The Edwardsville sisters take part in the Irish music festival

EDWARDSVILLE — Gwen and Eliana (Ellie) Harkey won bronze medals last month at a music festival in Ireland.

Gwen Harkey is in eighth grade at Lincoln Middle School; Ellie Harkey is in fourth grade at Columbus Elementary School. Along with their parents, Jennifer and Jay Harkey, Jennifer Harkey’s parents and the girls’ cousin, the girls traveled with 16 St. Louis Irish Arts (SLIA) students to Mullingar, Ireland for the Irish Music World Championship .

Both won a bronze medal in Irish Lilting, a form of singing.

The Fleadh Cheoil na hÉireann competitions have attracted more than 500,000 people, according to Jennifer Harkey.

“It’s amazing,” Gwen Harkey said of the bronze medal. “While I’m very proud of the medal and the competitions I participated in, the incredible experience of traveling to a foreign country and being able to understand many different things that I saw there was probably the most precious.

“It’s very special,” Ellie Harkey said. “I didn’t know if I would get a medal or not, and after winning the medal, I’m very proud of it.”

Jay Harkey said the awards were “the icing on the cake” of an incredible journey.

“Due to the pandemic, the girls had a relatively limited experience in competition and even in session, which makes those bronze medals all the more remarkable,” he said.

The girls have been at SLIA since 2018. With encouragement from their SLIA teachers, the sisters entered a virtual competition in 2021 and won medals, according to Jennifer Harkey. Their first in-person Fleadh was the Midwest Regional Fleadh hosted by SLIA in May where they received gold, silver and bronze medals.

“Gold and silver medalists qualify to compete in the Fleadh Cheoil na hÉireann, as only the top two competitors in each event qualify to go to Ireland,” said Jennifer Harkey.

Gwen Harkey has a two and a half hour class every week at SLIA and Ellie has a two hour class. Lessons include band fiddling and Irish dancing. The girls also take private lessons in violin and traditional singing with Eimear Arkins, classical violin with Maggie Watts and piano with Linsey Calza.

Gwen Harkey is also in the orchestra and choir with Tom O’Malley at Lincoln Middle School.

“All of these teachers and musical experiences/educations helped shape them into the musicians they are today and deserve recognition for sharing their knowledge and love of music and for encouraging Gwen and Ellie,” said Jennifer Harkey. musical backgrounds and I truly believe it helps them to be better musicians and humans.”

The girls come from a line of musicians. Their father was an educator, instrumentalist and singer at the Ursuline Academy of Saint-Louis. Their mother is a private piano and voice teacher.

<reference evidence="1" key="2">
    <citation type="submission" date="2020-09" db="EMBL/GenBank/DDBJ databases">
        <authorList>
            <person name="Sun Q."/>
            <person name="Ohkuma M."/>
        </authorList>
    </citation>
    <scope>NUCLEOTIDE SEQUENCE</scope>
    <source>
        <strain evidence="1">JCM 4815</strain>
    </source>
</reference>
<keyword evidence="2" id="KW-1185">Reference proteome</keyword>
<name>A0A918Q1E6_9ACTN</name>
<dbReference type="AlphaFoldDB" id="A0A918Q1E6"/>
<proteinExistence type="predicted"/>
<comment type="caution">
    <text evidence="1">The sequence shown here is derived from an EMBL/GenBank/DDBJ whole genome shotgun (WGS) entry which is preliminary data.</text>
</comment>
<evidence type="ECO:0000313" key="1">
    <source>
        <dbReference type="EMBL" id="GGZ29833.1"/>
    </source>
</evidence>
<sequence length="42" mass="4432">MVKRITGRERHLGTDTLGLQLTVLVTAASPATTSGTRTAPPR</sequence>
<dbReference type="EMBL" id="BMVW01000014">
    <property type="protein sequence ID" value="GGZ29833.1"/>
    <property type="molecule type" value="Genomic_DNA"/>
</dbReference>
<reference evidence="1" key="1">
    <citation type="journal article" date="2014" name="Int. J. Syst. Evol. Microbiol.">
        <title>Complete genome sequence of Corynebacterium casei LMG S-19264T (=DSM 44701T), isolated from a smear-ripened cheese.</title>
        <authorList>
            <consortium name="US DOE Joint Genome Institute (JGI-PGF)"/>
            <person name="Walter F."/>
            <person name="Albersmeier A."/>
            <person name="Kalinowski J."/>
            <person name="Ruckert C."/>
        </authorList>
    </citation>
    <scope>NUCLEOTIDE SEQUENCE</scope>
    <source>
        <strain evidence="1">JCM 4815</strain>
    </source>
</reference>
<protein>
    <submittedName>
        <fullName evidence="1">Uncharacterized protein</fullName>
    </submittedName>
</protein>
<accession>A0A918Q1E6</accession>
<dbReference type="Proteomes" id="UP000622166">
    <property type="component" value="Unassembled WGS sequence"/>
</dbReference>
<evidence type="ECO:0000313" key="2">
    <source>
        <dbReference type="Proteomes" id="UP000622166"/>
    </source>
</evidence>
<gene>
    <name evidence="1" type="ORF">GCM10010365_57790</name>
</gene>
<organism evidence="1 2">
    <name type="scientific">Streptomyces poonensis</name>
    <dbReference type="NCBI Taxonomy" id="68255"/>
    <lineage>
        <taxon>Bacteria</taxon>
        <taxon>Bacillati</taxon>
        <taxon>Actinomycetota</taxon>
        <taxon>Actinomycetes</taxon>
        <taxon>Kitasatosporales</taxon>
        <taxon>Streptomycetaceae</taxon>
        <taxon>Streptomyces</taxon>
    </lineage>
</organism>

“Both my parents are music teachers and taught me a lot,” said Gwen Harkey. “They support me in all my endeavours, musical and otherwise.”

Jay Harkey said he tries to let girls “find their own voice” whether it’s in music, acting, knitting or training ninja warriors. His wife said her biggest role was as a cheerleader.

“I try to listen and ask girls to play and sing for me whenever they can and want to,” she said. “Sometimes I give advice, but I really don’t have much experience with traditional music. My background is definitely more in musical theatre, liturgical and classical music.

“I trust the girls’ wonderful teachers and support them as much as possible. I try to be very careful not to push/force – but rather to encourage,” she said.

The trip to Mullingar, Ireland included visits to historical landmarks and attractions in the area.

“My favorite parts were the times we spent on the beaches in Ireland,” said Ellie Harkey.

They also learned of their ancestry in the area.

“My godfather/uncle recently did Ancestry DNA and I found out he was about 3% Irish, which makes me about 1.5% Irish,” Jennifer Harkey said. “It’s quite funny. I never thought I had Irish ancestry, so I loved the tiny bit.

Jay Harkey said it was about 20% Ulster Scots.

“The first relatives to come from the north of Ireland were Robert McClanahan and his brother Blair, who incidentally co-owned a privateer – essentially a government-sanctioned pirate ship,” he said. “It was in the 1730s, I believe. They first settled in Roanoke, Virginia.

“I also have about 20% Scandinavian ancestry…so seeing all the ancient Viking ruins was super cool too,” he said.

The girls started their Irish Melody in January. According to Gwen Harkey, the singing style is “much like Irish scatting”.

“It’s like percussive singing that uses a lot of different syllables but no words,” she explained.

“I’ve always admired my teacher, Eimear Arkins’ ability to pace and thought it was amazing art,” she said. “After hearing her, I thought it would be really fun to learn, and she’s a great teacher.”

“I started singing because my teacher has been hearing me sing for a while now and thought I would be good at singing,” Ellie Harkey said.

Gwen Harkey also enjoys playing classical orchestral music, singing with choirs, playing violin with the Department of Music at St. Margaret of Scotland in St. Louis, and studying classical and pop piano.

“I love traditional Irish fiddling and also enjoyed participating in fiddle Fleadh with my Groupai Cheoil,” she said.

Ellie Harkey studies traditional Irish songs and competed on fiddle at Fleadh with her duet partner, Caitlin. She is also studying classical violin and piano and is starting to play the flute in a band this year.

“I like to hear the beautiful sounds of music and I like to share my music with others to make them happy,” she said.

Gerald R. Schneider